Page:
America's high technology can be had for a song. Or so think the Japanese. Last week, Fujitsu Ltd. announced plans to merge with Fairchild Semiconductor Corporation, a division of New York-based Schlumberger Ltd. The price: about $250 million for an 80 percent stake in the company, which analysts figure is a bargain for one of this country's cutting-edge technology firms.
Some observers, like Brian Wynne at the American Electronics Association, consider the deal ``on the scary side in its implications.''
Others are not convinced the Fujitsu deal spells a trend. ``We may see one or two or three more,'' says Kenneth Flamm, a technology specialist at the Brookings Institution, ``but we won't see Japanese flags planted all over Silicon Valley.''
Still, the stakes are sufficiently high that the proposed merger is sending shivers through Silicon Valley and the Defense Department. Ultimately, semiconductors, the ``brains'' of computers, are the key to America's defense technology and its ability to compete in the world consumer market.
Their strategic value has not, however, insulated US semiconductor companies from fierce price cutting and a prolonged market slump, which have battered down their stock prices (see chart), making them vulnerable to takeovers.
And the Japanese are in the best position to buy. On top of the depressed stock prices, the dollar's 40 percent decline makes them even cheaper in yen terms. And while price slashing has taken its toll on the earnings of Japanese companies, the big players are so diversifed that they can absorb it.
Japan's top chipmakers -- NEC, Hitachi, and Toshiba, which ranked Nos. 1, 4, and 5 in the world last year -- make money hand over fist in consumer electronics. America's biggest chip companies don't have such a cushion.
Then there's the political issue. Last summer, amid charges of dumping semiconductors on American soil at below-cost prices, the Japanese agreed to sell semiconductors at ``fair market value.'' But that agreement appies to imports only.
``If their manufacturing and assembly is here, they're untouchable,'' notes Dr. Flamm. ``Clearly the Japanese are moving into the US to get around creeping protectionism.''
Now people in the industry are looking around and wondering who's next.
It's ``widely known'' that General Electric wants to sell RCA Semiconductor, which it bought along with the rest of RCA last spring, says Rick Billy, an analyst at the Gartner Group. GE officials won't comment.
Advanced Micro Devices, which chalked up a $37 million loss last year and may triple that figure this year, is probably looking for a buyer, Mr. Billy says. ``They'll have to sell themselves at a fire-sale price,'' which could slow the process, he says. ``But they certainly need help.''
A third possible target, Flamm says, is National Semiconductor, since it is in financial trouble and has advanced chip technology. If the announcements coming out of Tokyo in the last week are any indication, that is of keen interest to the Japanese.
At present the Japanese have a lock on high-volume, low-tech memory chips, which store information. Their manufacturing technology is far ahead of the US, analysts say, which means that Japanese companies can make memory chips that are more reliable and less expensive than American companies can.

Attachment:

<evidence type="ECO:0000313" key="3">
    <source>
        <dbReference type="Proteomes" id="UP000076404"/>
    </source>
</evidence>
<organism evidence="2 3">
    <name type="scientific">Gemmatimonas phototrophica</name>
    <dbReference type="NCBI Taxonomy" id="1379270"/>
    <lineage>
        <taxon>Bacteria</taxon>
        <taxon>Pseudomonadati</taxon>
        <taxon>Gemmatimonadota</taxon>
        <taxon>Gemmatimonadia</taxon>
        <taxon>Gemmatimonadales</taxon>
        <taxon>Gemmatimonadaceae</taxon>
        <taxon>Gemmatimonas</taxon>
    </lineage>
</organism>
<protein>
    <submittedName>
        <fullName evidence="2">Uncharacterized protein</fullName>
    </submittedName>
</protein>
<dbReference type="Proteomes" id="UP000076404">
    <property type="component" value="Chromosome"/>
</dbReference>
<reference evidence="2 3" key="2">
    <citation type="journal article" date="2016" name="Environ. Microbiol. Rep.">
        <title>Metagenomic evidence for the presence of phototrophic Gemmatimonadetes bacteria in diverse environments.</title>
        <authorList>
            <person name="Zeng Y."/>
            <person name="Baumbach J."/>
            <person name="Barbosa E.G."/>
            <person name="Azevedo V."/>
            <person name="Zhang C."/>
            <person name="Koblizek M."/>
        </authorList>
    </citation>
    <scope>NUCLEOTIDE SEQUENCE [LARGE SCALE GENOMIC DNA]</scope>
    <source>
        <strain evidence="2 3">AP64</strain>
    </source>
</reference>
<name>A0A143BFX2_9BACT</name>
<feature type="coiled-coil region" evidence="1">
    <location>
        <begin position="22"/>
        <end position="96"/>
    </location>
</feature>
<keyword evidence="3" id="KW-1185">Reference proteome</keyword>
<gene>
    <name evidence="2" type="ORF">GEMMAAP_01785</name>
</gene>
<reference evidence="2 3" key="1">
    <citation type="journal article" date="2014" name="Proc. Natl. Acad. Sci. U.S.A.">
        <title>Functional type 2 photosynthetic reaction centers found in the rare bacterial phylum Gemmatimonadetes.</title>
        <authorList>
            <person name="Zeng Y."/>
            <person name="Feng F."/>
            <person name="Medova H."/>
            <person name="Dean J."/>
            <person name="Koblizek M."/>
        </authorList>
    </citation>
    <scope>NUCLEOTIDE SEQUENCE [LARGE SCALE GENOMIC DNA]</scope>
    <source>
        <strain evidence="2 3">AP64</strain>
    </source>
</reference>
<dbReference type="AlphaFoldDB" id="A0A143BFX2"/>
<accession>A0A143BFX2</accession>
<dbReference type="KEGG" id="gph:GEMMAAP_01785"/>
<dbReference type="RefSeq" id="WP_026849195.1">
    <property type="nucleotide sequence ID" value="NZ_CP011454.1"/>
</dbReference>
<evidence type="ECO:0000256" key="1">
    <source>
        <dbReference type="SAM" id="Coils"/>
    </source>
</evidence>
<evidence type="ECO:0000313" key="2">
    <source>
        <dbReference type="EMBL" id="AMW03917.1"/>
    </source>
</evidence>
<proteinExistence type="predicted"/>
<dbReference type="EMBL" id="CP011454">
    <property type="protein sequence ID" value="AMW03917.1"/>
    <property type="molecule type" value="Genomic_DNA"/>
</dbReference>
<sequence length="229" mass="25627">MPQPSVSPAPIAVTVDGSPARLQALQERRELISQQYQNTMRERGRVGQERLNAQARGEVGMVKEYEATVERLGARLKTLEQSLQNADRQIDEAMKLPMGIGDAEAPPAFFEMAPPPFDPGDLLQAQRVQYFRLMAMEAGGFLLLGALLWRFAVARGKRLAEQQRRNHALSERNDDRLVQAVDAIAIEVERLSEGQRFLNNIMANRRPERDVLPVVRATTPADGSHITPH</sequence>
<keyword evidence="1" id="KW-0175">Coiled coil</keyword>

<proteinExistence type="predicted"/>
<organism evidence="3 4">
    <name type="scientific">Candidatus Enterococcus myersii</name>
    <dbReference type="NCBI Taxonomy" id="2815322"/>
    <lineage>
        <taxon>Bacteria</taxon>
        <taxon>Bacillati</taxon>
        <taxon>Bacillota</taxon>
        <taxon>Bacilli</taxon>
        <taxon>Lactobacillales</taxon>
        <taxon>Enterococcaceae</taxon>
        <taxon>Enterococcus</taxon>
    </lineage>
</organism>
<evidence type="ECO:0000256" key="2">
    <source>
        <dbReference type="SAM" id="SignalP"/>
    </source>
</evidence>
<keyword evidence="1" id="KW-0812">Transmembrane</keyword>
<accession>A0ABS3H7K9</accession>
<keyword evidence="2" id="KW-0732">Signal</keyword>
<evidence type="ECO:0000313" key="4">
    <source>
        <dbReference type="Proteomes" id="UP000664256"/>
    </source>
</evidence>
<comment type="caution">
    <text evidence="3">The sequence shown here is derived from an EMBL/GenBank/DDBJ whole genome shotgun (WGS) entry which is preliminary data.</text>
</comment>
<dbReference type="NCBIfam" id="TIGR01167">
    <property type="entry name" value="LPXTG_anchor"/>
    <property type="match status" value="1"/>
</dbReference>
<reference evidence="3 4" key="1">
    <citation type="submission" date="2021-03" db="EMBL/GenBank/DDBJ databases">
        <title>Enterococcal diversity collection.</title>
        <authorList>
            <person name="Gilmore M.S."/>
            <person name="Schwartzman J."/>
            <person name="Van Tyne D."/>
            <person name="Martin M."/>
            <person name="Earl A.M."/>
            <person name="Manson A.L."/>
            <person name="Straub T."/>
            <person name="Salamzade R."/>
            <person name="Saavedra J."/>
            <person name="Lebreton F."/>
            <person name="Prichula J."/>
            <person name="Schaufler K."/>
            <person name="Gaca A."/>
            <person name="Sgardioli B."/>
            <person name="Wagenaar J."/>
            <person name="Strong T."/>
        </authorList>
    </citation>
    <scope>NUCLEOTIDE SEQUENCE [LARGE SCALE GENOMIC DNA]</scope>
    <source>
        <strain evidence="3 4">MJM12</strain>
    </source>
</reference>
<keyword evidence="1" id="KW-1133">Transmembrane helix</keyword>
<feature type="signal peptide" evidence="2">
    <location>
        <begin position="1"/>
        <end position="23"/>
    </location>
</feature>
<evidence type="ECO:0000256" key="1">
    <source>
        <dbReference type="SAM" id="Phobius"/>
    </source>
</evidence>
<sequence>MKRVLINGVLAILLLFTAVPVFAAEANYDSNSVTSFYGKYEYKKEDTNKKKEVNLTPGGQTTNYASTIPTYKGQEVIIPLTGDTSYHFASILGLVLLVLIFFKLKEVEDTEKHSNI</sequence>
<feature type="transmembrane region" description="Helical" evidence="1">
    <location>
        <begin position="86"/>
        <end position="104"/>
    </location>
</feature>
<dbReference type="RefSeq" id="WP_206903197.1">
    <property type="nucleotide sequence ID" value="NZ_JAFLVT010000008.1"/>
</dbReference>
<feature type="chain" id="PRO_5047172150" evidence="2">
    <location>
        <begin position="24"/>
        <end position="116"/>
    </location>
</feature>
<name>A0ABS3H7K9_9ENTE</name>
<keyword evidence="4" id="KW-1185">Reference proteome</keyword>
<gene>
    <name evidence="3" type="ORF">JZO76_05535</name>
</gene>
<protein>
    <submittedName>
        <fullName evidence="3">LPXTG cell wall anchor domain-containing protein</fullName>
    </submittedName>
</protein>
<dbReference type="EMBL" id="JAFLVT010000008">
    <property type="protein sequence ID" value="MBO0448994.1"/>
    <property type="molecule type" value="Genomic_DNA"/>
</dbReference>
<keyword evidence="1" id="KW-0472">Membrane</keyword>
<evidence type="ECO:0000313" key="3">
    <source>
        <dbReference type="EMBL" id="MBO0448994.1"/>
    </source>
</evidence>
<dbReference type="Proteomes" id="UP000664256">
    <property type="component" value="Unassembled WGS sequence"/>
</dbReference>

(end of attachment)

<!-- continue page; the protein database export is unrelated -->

But the US is ahead in design technology. Japan has been forced to license designs for more sophisticated chips that process information, called microprocessors, from the likes of Motorola, Intel, and National Semiconductor. Of late, American companies have been reluctant to play ball with their rivals.
One way for the Japanese to deal with this problem is to buy the chip designers. Fairchild, for example, has a very fast 32-bit microprocessor.
Another way is for the Japanese to develop the microprocessors themselves. Three days after the Fujitsu-Fairchild merger plans were announced, Fujitsu said it was working with Hitachi to develop a 32-bit, and eventually a 64-bit, microprocessor.
``It's a one-two punch'' by Fujitsu, says Howard Bogert, computer analyst at Dataquest, a market research firm. ``They're developing the technology, and now they have more places to go with it because of Fairchild.''
If other Japanese companies like Toshiba and Hitachi follow Fairchild's lead, American computermakers may find themselves with a dilemma. For example, Fairchild sells semiconductors to Cray Research, which competes head on with Fujitsu in making supercomputers. Mr. Wynne at the American Electronics Association worries that such mergers would reduce the number of suppliers for US computer companies.
That wouldn't necessarily affect the IBMs and Digital Equipments of the world, since they make many of their own computer chips. But it could pinch the small cutting-edge computer companies, says Flamm, such as Convergent Technologies Inc.
Most analysts, though, think it will be some time, if ever, before the Japanese can overtake their American competitors in the high-end chip as they did in the memory chip. They say the Defense and Justice Departments would not let foreign companies pick off America's cutting-edge companies, many of which are defense contractors.
Besides, mergers across the Pacific could be just what American companies need, says Mr. Bogert. They would give the Americans the manufacturing technology necessary to survive in the consumer market. They could pare down overcapacity in the industry and make it profitable again. Even the Pentagon might benefit, he says: ``There are some things Fujitsu does that might be handy for the DOD to know about.''